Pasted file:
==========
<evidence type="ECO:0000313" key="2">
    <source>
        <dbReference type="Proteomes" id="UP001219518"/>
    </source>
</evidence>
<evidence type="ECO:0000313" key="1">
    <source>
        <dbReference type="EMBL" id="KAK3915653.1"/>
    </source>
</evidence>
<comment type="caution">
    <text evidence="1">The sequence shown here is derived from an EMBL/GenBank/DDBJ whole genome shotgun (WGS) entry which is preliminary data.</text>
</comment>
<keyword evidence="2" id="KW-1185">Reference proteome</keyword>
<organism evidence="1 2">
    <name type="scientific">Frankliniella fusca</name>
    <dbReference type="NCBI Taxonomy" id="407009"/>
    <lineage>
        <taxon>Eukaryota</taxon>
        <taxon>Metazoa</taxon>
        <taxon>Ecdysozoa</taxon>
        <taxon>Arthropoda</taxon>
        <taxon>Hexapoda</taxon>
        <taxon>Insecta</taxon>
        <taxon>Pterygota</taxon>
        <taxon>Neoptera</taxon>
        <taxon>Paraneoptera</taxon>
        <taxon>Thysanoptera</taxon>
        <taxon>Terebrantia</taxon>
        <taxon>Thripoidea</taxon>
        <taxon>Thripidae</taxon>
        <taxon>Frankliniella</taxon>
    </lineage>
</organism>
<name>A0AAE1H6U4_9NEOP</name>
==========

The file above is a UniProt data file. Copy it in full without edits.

<evidence type="ECO:0000313" key="2">
    <source>
        <dbReference type="Proteomes" id="UP001219518"/>
    </source>
</evidence>
<evidence type="ECO:0000313" key="1">
    <source>
        <dbReference type="EMBL" id="KAK3915653.1"/>
    </source>
</evidence>
<comment type="caution">
    <text evidence="1">The sequence shown here is derived from an EMBL/GenBank/DDBJ whole genome shotgun (WGS) entry which is preliminary data.</text>
</comment>
<keyword evidence="2" id="KW-1185">Reference proteome</keyword>
<organism evidence="1 2">
    <name type="scientific">Frankliniella fusca</name>
    <dbReference type="NCBI Taxonomy" id="407009"/>
    <lineage>
        <taxon>Eukaryota</taxon>
        <taxon>Metazoa</taxon>
        <taxon>Ecdysozoa</taxon>
        <taxon>Arthropoda</taxon>
        <taxon>Hexapoda</taxon>
        <taxon>Insecta</taxon>
        <taxon>Pterygota</taxon>
        <taxon>Neoptera</taxon>
        <taxon>Paraneoptera</taxon>
        <taxon>Thysanoptera</taxon>
        <taxon>Terebrantia</taxon>
        <taxon>Thripoidea</taxon>
        <taxon>Thripidae</taxon>
        <taxon>Frankliniella</taxon>
    </lineage>
</organism>
<name>A0AAE1H6U4_9NEOP</name>